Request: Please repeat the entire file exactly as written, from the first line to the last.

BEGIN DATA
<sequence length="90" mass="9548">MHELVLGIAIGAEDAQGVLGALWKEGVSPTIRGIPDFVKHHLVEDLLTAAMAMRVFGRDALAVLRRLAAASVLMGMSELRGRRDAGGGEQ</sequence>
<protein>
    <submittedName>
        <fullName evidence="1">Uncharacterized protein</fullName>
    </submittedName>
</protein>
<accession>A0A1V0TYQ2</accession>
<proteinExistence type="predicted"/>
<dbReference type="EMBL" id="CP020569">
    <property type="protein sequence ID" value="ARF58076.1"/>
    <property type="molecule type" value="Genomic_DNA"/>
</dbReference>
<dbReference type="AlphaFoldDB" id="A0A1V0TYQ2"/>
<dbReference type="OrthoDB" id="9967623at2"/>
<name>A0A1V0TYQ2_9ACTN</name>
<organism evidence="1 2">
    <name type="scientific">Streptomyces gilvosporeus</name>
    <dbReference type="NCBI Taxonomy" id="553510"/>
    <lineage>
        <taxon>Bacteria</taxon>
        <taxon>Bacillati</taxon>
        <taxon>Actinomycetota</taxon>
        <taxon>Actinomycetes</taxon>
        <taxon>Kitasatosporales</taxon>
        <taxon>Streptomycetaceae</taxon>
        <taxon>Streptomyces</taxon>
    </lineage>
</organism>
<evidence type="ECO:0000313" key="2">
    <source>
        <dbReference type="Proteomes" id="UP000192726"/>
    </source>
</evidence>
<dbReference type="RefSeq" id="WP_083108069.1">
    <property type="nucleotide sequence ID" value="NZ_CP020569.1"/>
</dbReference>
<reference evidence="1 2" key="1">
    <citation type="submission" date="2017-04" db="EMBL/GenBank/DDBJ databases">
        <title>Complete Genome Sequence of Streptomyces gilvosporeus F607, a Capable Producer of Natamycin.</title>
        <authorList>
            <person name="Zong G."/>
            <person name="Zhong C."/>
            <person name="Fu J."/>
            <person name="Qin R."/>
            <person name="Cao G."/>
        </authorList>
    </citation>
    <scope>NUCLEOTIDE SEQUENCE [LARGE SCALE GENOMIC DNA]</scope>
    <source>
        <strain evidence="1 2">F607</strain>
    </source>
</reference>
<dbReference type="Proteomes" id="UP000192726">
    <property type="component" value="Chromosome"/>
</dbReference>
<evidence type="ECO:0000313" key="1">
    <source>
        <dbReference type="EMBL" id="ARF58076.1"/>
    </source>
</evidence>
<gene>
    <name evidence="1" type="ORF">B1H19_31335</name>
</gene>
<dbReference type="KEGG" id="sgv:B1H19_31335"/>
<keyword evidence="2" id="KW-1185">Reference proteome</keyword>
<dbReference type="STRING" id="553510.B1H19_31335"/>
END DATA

<sequence length="90" mass="9548">MHELVLGIAIGAEDAQGVLGALWKEGVSPTIRGIPDFVKHHLVEDLLTAAMAMRVFGRDALAVLRRLAAASVLMGMSELRGRRDAGGGEQ</sequence>
<protein>
    <submittedName>
        <fullName evidence="1">Uncharacterized protein</fullName>
    </submittedName>
</protein>
<accession>A0A1V0TYQ2</accession>
<proteinExistence type="predicted"/>
<dbReference type="EMBL" id="CP020569">
    <property type="protein sequence ID" value="ARF58076.1"/>
    <property type="molecule type" value="Genomic_DNA"/>
</dbReference>
<dbReference type="AlphaFoldDB" id="A0A1V0TYQ2"/>
<dbReference type="OrthoDB" id="9967623at2"/>
<name>A0A1V0TYQ2_9ACTN</name>
<organism evidence="1 2">
    <name type="scientific">Streptomyces gilvosporeus</name>
    <dbReference type="NCBI Taxonomy" id="553510"/>
    <lineage>
        <taxon>Bacteria</taxon>
        <taxon>Bacillati</taxon>
        <taxon>Actinomycetota</taxon>
        <taxon>Actinomycetes</taxon>
        <taxon>Kitasatosporales</taxon>
        <taxon>Streptomycetaceae</taxon>
        <taxon>Streptomyces</taxon>
    </lineage>
</organism>
<evidence type="ECO:0000313" key="2">
    <source>
        <dbReference type="Proteomes" id="UP000192726"/>
    </source>
</evidence>
<dbReference type="RefSeq" id="WP_083108069.1">
    <property type="nucleotide sequence ID" value="NZ_CP020569.1"/>
</dbReference>
<reference evidence="1 2" key="1">
    <citation type="submission" date="2017-04" db="EMBL/GenBank/DDBJ databases">
        <title>Complete Genome Sequence of Streptomyces gilvosporeus F607, a Capable Producer of Natamycin.</title>
        <authorList>
            <person name="Zong G."/>
            <person name="Zhong C."/>
            <person name="Fu J."/>
            <person name="Qin R."/>
            <person name="Cao G."/>
        </authorList>
    </citation>
    <scope>NUCLEOTIDE SEQUENCE [LARGE SCALE GENOMIC DNA]</scope>
    <source>
        <strain evidence="1 2">F607</strain>
    </source>
</reference>
<dbReference type="Proteomes" id="UP000192726">
    <property type="component" value="Chromosome"/>
</dbReference>
<evidence type="ECO:0000313" key="1">
    <source>
        <dbReference type="EMBL" id="ARF58076.1"/>
    </source>
</evidence>
<gene>
    <name evidence="1" type="ORF">B1H19_31335</name>
</gene>
<dbReference type="KEGG" id="sgv:B1H19_31335"/>
<keyword evidence="2" id="KW-1185">Reference proteome</keyword>
<dbReference type="STRING" id="553510.B1H19_31335"/>